Stepparent Adoption (Glossary)

Stepparent Adoption: The adoption of a child by the new spouse of the birthparent. Step parent adoptions are one of the most common adoptions completed in the United States. Both of the child's parents including custodial and the non-custodial parent must agree to the adoption. The non-custodial parent's right must either terminate through the court process or they must give their consent to the adoption.

Consent is the obviously easiest way to start the process, however it isn't always as easy as it seems. If consent isn't given by the non-custodial parent then the other option is terminating the rights of that parent. Once the non-custodial parent relinquished rights, either by consent or termination of rights, all financial obligations, including child support, stop.

In some states if the child is of certain age, the consent of the child is also required prior to allowing a step parent adoption.

Each state has their own laws on how the process takes place or even if the process will be allowed in certain circumstances, however here is a basic list of step that should take place within a step parent adoption:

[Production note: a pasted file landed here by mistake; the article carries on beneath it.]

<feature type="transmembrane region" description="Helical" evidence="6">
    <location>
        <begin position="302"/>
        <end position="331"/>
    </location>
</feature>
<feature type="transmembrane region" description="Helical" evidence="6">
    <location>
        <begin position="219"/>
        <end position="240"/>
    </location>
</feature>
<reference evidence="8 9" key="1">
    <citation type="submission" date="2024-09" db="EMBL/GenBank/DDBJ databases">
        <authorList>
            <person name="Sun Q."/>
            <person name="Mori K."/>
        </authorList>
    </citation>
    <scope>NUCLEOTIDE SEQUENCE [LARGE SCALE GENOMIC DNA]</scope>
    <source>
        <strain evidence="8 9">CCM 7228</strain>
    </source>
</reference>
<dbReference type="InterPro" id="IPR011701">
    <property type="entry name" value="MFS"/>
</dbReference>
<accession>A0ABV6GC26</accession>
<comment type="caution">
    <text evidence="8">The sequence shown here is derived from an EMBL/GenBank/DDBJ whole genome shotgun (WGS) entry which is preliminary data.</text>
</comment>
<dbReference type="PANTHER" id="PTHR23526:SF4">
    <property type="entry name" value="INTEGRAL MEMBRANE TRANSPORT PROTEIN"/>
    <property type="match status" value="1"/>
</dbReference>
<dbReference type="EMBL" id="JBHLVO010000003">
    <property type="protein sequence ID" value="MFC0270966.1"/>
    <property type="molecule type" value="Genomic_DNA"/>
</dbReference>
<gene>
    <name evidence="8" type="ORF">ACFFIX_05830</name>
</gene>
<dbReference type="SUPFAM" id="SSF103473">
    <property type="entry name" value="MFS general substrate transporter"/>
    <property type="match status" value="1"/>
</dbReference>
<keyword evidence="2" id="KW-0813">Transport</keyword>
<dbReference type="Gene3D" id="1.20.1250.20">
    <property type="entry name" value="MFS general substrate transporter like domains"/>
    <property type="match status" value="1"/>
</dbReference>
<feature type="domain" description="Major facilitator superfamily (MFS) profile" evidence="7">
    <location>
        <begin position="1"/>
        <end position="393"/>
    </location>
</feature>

First, check the laws in your state regarding step parent adoptions.

Consent for adoption or termination of rights. As discussed above, one of these two options must be completed prior to moving forward.

Contact the court office that takes care of step parent adoptions in your area. This might be a juvenile section of the court system, a family court, or other court mandated by that state. Once the correct office has been contacted you need to ask for the proper documents that are needed for the process, find out if an attorney is needed to complete the process, and see if a home study is required by your state laws.

Complete and gather all documents needed to complete the process and submit those documents and wait for notification from the court offices on when your hearing will take place.

Arrive at your court hearing as mandated by the documents you receive from the court. At the hearing, the judge will ask questions of all parties involved and make a decision on whether to agree to this adoption or not and then sets a date for finalization which you may or may not have to attend. If the judge agrees to the adoption, the certificate of adoption is then issued.

The final step is to apply for an amended birth certificate once the adoption has been finalized.